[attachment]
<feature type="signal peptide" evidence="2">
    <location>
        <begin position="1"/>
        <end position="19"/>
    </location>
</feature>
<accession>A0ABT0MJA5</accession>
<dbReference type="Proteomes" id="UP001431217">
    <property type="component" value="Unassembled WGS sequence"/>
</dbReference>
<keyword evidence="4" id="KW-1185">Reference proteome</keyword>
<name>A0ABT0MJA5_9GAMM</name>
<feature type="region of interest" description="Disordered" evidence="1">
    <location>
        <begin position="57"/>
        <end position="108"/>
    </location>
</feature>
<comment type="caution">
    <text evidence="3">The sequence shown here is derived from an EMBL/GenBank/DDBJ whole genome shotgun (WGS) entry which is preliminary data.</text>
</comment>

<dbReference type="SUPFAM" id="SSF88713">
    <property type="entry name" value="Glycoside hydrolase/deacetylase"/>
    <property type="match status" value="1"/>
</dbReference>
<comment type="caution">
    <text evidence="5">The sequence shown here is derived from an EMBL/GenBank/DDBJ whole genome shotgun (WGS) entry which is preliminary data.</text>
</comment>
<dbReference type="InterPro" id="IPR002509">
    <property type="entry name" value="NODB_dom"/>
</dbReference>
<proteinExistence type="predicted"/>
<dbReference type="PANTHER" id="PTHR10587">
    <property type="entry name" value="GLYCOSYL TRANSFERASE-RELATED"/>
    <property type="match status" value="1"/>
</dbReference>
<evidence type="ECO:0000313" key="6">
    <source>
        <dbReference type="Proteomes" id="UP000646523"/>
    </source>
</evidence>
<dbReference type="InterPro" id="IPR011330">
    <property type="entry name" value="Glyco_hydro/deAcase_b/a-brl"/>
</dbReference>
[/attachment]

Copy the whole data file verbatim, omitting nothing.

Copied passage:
<feature type="signal peptide" evidence="2">
    <location>
        <begin position="1"/>
        <end position="19"/>
    </location>
</feature>
<accession>A0ABT0MJA5</accession>
<dbReference type="Proteomes" id="UP001431217">
    <property type="component" value="Unassembled WGS sequence"/>
</dbReference>
<keyword evidence="4" id="KW-1185">Reference proteome</keyword>
<name>A0ABT0MJA5_9GAMM</name>
<feature type="region of interest" description="Disordered" evidence="1">
    <location>
        <begin position="57"/>
        <end position="108"/>
    </location>
</feature>
<comment type="caution">
    <text evidence="3">The sequence shown here is derived from an EMBL/GenBank/DDBJ whole genome shotgun (WGS) entry which is preliminary data.</text>
</comment>

<dbReference type="SUPFAM" id="SSF88713">
    <property type="entry name" value="Glycoside hydrolase/deacetylase"/>
    <property type="match status" value="1"/>
</dbReference>
<comment type="caution">
    <text evidence="5">The sequence shown here is derived from an EMBL/GenBank/DDBJ whole genome shotgun (WGS) entry which is preliminary data.</text>
</comment>
<dbReference type="InterPro" id="IPR002509">
    <property type="entry name" value="NODB_dom"/>
</dbReference>
<proteinExistence type="predicted"/>
<dbReference type="PANTHER" id="PTHR10587">
    <property type="entry name" value="GLYCOSYL TRANSFERASE-RELATED"/>
    <property type="match status" value="1"/>
</dbReference>
<evidence type="ECO:0000313" key="6">
    <source>
        <dbReference type="Proteomes" id="UP000646523"/>
    </source>
</evidence>
<dbReference type="InterPro" id="IPR011330">
    <property type="entry name" value="Glyco_hydro/deAcase_b/a-brl"/>
</dbReference>